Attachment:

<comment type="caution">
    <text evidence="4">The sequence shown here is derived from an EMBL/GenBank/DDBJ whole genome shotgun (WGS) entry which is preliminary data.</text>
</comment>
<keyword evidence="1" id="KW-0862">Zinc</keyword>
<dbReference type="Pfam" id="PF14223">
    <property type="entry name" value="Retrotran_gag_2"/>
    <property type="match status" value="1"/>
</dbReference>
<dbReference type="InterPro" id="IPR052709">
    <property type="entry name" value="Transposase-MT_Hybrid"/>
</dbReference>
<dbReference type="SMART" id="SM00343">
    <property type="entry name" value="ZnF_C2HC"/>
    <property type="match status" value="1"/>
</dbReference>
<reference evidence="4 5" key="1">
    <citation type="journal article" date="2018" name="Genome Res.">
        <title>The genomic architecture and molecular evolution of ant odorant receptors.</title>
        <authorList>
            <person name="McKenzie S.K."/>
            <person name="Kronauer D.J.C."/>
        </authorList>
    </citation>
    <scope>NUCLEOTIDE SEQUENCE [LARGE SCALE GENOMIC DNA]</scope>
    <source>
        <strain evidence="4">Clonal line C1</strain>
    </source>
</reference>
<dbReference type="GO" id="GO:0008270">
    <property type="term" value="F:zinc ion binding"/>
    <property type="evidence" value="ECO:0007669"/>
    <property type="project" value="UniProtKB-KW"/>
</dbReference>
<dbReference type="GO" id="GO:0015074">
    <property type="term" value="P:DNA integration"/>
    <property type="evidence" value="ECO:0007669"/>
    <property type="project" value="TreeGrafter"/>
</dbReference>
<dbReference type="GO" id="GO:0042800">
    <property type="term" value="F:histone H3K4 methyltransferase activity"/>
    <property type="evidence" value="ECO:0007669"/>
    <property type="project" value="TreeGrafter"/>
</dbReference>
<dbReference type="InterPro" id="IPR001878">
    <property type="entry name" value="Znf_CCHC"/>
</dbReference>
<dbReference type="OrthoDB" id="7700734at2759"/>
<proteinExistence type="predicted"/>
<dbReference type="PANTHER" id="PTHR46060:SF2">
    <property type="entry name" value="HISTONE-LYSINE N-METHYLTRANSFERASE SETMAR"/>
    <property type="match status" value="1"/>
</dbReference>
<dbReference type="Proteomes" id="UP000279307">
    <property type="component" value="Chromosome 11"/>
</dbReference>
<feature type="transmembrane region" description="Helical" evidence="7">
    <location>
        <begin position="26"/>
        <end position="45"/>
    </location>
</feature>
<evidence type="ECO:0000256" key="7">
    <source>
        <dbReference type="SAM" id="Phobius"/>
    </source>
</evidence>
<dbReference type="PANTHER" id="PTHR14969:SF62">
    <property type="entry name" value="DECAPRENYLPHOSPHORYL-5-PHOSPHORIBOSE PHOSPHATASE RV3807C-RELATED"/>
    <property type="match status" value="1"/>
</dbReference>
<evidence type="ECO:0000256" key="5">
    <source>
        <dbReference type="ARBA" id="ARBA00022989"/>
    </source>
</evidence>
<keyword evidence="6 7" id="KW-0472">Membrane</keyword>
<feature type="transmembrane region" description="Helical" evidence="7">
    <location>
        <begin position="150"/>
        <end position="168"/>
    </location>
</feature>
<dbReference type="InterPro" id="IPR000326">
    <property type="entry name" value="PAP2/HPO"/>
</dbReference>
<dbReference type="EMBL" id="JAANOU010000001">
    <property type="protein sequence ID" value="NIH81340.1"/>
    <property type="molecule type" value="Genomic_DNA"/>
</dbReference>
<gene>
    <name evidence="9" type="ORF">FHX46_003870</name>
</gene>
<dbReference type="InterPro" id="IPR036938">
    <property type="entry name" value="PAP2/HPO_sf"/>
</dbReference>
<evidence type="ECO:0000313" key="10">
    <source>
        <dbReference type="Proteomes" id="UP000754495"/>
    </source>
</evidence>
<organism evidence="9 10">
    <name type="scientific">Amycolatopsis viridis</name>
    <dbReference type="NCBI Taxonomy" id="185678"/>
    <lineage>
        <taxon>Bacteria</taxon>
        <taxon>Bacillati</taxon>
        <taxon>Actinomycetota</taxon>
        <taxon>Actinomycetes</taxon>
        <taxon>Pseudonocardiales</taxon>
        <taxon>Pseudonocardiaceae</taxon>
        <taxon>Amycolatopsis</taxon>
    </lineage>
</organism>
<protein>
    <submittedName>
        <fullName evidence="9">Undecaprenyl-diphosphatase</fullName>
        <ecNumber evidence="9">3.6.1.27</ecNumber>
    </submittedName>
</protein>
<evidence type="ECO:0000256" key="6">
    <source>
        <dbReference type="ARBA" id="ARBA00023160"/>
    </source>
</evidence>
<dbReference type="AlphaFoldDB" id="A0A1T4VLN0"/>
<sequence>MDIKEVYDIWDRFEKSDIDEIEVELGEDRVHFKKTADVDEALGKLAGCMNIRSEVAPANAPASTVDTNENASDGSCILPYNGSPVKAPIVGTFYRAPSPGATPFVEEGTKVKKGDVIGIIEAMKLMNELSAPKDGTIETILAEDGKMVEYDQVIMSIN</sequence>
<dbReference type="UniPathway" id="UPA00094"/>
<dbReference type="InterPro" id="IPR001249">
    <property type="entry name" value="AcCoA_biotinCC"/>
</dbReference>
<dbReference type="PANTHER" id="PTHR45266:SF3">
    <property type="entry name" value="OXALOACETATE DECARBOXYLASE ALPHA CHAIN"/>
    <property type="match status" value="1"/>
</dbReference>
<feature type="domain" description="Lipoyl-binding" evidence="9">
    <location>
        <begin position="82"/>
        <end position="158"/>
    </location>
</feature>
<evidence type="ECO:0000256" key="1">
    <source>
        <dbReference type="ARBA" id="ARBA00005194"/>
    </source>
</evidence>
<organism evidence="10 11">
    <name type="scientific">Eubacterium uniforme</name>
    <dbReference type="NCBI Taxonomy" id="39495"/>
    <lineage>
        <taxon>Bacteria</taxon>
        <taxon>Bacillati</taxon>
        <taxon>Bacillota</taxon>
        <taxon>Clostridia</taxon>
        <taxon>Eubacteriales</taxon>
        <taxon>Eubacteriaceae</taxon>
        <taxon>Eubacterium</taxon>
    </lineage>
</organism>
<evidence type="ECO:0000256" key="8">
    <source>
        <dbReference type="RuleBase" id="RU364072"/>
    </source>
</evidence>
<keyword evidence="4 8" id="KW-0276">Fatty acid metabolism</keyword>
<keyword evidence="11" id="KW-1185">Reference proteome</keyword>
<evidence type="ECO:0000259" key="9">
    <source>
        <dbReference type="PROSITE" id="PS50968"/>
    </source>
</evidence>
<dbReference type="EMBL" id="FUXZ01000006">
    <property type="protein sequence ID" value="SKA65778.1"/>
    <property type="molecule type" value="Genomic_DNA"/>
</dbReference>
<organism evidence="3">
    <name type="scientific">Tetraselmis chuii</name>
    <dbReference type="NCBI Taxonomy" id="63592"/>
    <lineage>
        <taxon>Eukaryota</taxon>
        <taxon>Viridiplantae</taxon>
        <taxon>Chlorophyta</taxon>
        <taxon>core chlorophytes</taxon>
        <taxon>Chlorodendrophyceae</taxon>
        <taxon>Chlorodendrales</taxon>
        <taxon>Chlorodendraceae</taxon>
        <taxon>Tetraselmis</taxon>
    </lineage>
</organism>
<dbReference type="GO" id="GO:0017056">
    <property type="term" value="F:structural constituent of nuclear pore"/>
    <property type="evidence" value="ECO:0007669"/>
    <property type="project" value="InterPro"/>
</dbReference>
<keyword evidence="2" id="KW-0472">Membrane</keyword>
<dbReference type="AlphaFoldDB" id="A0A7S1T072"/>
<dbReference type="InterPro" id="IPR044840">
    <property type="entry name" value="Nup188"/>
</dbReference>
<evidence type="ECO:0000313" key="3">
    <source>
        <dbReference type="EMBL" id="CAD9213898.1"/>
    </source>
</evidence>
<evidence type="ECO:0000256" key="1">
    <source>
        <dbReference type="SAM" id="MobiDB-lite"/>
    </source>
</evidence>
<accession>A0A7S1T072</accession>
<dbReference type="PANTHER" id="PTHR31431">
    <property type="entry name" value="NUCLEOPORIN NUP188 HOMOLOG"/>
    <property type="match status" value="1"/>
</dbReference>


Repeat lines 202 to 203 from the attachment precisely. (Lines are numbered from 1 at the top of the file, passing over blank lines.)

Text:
    </source>
</evidence>